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A Conceptual Design Competition for Newark Visitor's Center

Currently, Newark has no visitor's center ... but this AIA-NJ competition will hopefully change that


A Conceptual Design Competition for Newark Visitor's Center A Conceptual Design Competition for Newark Visitor's Center

Almost every major city has a visitor’s center where people can go for information about the city and all it has to offer. Newark, NJ, the 65th largest city in the country, doesn’t have one.

As a step toward solving this problem, the Newark and Suburban section of the New Jersey chapter of the American Institute of Architects (AIA-NJ) commissioned a design competition that challenged architects to design a Newark Visitor’s Center. Although it was a conceptual design competition, they hope the competition will encourage such a building to be built in Newark.

The winning entry was designed by a team from Di Domenico + Partners of Long Island City, NY. The firm created structure with an undulating green roof that’s a metaphor for the Passaic River.

“The challenge of the competition was to design a center that would be a destination spot on its own, and that would also create a clear identity for the city. The contestants more than delivered,” says Alok K. Saksena, the competition’s creator and director.

“With so many comprehensive and intelligent submissions, many of which demonstrated an extraordinary degree of creativity, it was hard to settle on just four.”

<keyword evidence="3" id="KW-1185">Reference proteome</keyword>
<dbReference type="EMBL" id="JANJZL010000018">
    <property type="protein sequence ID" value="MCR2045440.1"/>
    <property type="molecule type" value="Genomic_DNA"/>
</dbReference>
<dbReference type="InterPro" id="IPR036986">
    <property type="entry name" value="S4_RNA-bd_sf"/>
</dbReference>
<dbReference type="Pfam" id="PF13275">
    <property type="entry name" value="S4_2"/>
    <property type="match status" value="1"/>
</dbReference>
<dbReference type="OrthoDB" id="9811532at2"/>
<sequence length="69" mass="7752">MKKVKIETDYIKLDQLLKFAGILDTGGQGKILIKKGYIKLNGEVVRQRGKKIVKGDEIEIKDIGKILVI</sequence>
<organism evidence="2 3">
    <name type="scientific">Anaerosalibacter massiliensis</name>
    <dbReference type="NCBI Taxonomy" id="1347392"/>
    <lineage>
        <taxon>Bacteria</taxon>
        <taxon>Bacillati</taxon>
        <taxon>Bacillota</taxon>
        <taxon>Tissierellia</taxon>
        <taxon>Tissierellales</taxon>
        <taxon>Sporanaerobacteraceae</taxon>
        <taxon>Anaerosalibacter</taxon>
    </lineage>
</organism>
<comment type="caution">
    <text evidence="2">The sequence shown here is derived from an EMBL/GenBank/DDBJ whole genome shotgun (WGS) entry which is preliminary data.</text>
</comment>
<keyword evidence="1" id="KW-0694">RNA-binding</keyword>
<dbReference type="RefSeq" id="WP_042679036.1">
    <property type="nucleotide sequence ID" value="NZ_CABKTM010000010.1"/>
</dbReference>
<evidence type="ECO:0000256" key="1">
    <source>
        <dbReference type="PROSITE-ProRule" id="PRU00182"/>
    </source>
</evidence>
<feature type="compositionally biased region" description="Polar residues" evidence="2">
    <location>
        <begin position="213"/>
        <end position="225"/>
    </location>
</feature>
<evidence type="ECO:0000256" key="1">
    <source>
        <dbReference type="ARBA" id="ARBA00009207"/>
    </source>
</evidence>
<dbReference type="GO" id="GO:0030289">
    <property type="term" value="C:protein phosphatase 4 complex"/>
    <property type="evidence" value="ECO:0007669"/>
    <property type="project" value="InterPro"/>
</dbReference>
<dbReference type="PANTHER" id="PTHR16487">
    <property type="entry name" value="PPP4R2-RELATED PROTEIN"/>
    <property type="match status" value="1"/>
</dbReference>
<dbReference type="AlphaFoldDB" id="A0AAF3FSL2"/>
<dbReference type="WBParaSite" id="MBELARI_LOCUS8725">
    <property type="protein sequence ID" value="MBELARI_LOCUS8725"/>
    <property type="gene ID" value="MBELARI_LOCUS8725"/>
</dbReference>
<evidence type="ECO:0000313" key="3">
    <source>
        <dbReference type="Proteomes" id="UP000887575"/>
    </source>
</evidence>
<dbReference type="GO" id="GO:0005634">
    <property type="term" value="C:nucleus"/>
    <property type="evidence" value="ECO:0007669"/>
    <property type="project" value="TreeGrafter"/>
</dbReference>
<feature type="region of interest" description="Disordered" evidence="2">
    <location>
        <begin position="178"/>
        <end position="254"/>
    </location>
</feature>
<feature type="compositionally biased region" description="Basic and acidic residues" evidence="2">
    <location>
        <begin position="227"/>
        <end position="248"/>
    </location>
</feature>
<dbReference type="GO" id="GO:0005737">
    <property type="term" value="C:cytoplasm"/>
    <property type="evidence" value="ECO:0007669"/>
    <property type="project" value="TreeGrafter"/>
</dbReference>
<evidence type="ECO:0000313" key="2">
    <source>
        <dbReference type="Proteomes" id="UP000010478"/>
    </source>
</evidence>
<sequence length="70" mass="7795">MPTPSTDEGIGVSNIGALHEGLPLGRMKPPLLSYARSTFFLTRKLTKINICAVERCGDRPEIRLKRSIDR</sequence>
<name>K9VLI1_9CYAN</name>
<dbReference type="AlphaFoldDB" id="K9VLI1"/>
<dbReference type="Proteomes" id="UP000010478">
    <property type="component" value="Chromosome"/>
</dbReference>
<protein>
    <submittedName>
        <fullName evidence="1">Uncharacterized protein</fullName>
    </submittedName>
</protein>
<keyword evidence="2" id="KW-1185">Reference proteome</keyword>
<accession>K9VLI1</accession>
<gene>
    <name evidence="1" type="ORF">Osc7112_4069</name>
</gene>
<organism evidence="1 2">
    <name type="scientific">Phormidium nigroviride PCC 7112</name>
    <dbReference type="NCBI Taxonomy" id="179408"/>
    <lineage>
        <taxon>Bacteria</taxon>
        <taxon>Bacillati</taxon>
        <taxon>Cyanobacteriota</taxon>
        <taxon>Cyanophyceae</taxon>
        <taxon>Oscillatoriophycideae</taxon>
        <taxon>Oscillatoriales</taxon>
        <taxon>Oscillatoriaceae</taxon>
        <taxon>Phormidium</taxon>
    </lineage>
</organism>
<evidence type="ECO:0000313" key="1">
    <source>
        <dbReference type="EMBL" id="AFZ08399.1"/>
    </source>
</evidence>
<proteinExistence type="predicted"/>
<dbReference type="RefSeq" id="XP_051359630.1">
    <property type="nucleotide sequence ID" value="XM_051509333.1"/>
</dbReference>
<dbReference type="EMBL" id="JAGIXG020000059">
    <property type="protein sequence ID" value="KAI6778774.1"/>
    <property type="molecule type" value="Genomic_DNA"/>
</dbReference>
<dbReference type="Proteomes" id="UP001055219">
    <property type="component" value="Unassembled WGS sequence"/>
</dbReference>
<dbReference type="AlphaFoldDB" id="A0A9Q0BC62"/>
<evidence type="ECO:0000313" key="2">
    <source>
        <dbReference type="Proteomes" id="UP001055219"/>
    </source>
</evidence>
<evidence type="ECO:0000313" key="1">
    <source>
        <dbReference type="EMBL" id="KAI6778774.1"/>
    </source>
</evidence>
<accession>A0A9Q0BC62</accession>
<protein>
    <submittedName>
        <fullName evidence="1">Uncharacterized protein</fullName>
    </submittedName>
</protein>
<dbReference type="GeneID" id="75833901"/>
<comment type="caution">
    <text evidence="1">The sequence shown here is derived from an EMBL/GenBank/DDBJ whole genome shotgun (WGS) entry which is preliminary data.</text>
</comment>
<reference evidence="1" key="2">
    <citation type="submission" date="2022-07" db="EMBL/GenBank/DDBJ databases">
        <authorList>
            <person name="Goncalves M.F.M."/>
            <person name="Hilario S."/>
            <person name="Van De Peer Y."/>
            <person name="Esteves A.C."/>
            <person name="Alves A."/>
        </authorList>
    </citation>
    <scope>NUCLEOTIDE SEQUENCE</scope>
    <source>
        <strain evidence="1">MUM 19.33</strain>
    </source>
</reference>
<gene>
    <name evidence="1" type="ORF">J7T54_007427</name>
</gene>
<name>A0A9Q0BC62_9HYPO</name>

The contest called for a design for a 13,435-square-foot green building with multi-faceted uses that would fit into the surrounding community and reflect the city’s diversity. The uses included an information center, an auditorium, an interactive display area, gallery space, a conference room, a café, and a gift shop. The contest also called for creating innovative solutions for parking while still providing for a pedestrian-friendly site.

In addition to serving as a metaphor for the river, the green roof fulfills the competition’s sustainability requirement by serving as an extension of the riverfront green belt, providing “lungs” for the city, as well as a place for residents to congregate informally and for more formal events, such as concerts and theater. The roof also functions as a means of conserving on energy costs and controlling stormwater runoff.

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